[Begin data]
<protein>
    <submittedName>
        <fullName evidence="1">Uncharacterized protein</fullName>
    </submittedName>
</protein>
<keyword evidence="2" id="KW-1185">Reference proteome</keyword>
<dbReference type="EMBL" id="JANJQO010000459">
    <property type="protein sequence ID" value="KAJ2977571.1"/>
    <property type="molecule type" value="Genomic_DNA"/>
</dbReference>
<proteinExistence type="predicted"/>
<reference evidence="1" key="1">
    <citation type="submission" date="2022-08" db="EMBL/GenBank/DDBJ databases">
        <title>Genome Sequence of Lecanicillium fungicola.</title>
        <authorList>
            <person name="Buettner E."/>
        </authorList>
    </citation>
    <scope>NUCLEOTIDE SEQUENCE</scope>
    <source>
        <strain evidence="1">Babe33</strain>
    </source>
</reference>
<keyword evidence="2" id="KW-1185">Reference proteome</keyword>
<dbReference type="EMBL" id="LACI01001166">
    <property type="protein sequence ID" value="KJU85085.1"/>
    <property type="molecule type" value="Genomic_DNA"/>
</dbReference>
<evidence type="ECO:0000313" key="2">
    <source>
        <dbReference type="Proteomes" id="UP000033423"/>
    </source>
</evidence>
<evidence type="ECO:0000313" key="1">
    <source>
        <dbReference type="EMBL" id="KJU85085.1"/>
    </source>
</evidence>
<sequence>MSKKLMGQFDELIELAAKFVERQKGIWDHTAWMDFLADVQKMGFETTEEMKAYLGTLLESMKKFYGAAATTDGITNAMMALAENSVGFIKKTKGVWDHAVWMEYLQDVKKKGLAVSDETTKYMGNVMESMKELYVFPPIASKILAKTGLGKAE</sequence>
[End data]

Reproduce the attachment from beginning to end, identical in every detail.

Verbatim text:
<protein>
    <submittedName>
        <fullName evidence="1">Uncharacterized protein</fullName>
    </submittedName>
</protein>
<keyword evidence="2" id="KW-1185">Reference proteome</keyword>
<dbReference type="EMBL" id="JANJQO010000459">
    <property type="protein sequence ID" value="KAJ2977571.1"/>
    <property type="molecule type" value="Genomic_DNA"/>
</dbReference>
<proteinExistence type="predicted"/>
<reference evidence="1" key="1">
    <citation type="submission" date="2022-08" db="EMBL/GenBank/DDBJ databases">
        <title>Genome Sequence of Lecanicillium fungicola.</title>
        <authorList>
            <person name="Buettner E."/>
        </authorList>
    </citation>
    <scope>NUCLEOTIDE SEQUENCE</scope>
    <source>
        <strain evidence="1">Babe33</strain>
    </source>
</reference>
<keyword evidence="2" id="KW-1185">Reference proteome</keyword>
<dbReference type="EMBL" id="LACI01001166">
    <property type="protein sequence ID" value="KJU85085.1"/>
    <property type="molecule type" value="Genomic_DNA"/>
</dbReference>
<evidence type="ECO:0000313" key="2">
    <source>
        <dbReference type="Proteomes" id="UP000033423"/>
    </source>
</evidence>
<evidence type="ECO:0000313" key="1">
    <source>
        <dbReference type="EMBL" id="KJU85085.1"/>
    </source>
</evidence>
<sequence>MSKKLMGQFDELIELAAKFVERQKGIWDHTAWMDFLADVQKMGFETTEEMKAYLGTLLESMKKFYGAAATTDGITNAMMALAENSVGFIKKTKGVWDHAVWMEYLQDVKKKGLAVSDETTKYMGNVMESMKELYVFPPIASKILAKTGLGKAE</sequence>